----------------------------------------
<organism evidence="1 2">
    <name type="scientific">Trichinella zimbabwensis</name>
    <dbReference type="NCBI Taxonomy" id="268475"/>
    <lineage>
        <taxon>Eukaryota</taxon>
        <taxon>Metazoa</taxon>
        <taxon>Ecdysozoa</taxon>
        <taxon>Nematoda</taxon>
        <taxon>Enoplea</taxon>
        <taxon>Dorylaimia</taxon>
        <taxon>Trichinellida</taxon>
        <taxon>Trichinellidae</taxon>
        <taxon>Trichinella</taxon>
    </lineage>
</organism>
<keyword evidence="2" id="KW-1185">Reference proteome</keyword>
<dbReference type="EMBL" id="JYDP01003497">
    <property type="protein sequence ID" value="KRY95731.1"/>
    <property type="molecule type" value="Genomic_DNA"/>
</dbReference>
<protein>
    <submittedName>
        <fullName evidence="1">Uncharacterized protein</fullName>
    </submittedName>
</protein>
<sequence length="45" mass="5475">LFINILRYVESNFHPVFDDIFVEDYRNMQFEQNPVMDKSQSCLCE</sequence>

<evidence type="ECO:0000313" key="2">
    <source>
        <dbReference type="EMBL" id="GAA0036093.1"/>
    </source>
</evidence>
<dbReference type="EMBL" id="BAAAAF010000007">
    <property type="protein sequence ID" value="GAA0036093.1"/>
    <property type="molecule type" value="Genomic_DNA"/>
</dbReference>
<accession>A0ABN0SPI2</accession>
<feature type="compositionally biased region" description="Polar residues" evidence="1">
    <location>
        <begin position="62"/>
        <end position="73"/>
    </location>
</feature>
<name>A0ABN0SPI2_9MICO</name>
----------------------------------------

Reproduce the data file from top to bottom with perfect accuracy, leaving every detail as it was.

<organism evidence="1 2">
    <name type="scientific">Trichinella zimbabwensis</name>
    <dbReference type="NCBI Taxonomy" id="268475"/>
    <lineage>
        <taxon>Eukaryota</taxon>
        <taxon>Metazoa</taxon>
        <taxon>Ecdysozoa</taxon>
        <taxon>Nematoda</taxon>
        <taxon>Enoplea</taxon>
        <taxon>Dorylaimia</taxon>
        <taxon>Trichinellida</taxon>
        <taxon>Trichinellidae</taxon>
        <taxon>Trichinella</taxon>
    </lineage>
</organism>
<keyword evidence="2" id="KW-1185">Reference proteome</keyword>
<dbReference type="EMBL" id="JYDP01003497">
    <property type="protein sequence ID" value="KRY95731.1"/>
    <property type="molecule type" value="Genomic_DNA"/>
</dbReference>
<protein>
    <submittedName>
        <fullName evidence="1">Uncharacterized protein</fullName>
    </submittedName>
</protein>
<sequence length="45" mass="5475">LFINILRYVESNFHPVFDDIFVEDYRNMQFEQNPVMDKSQSCLCE</sequence>

<evidence type="ECO:0000313" key="2">
    <source>
        <dbReference type="EMBL" id="GAA0036093.1"/>
    </source>
</evidence>
<dbReference type="EMBL" id="BAAAAF010000007">
    <property type="protein sequence ID" value="GAA0036093.1"/>
    <property type="molecule type" value="Genomic_DNA"/>
</dbReference>
<accession>A0ABN0SPI2</accession>
<feature type="compositionally biased region" description="Polar residues" evidence="1">
    <location>
        <begin position="62"/>
        <end position="73"/>
    </location>
</feature>
<name>A0ABN0SPI2_9MICO</name>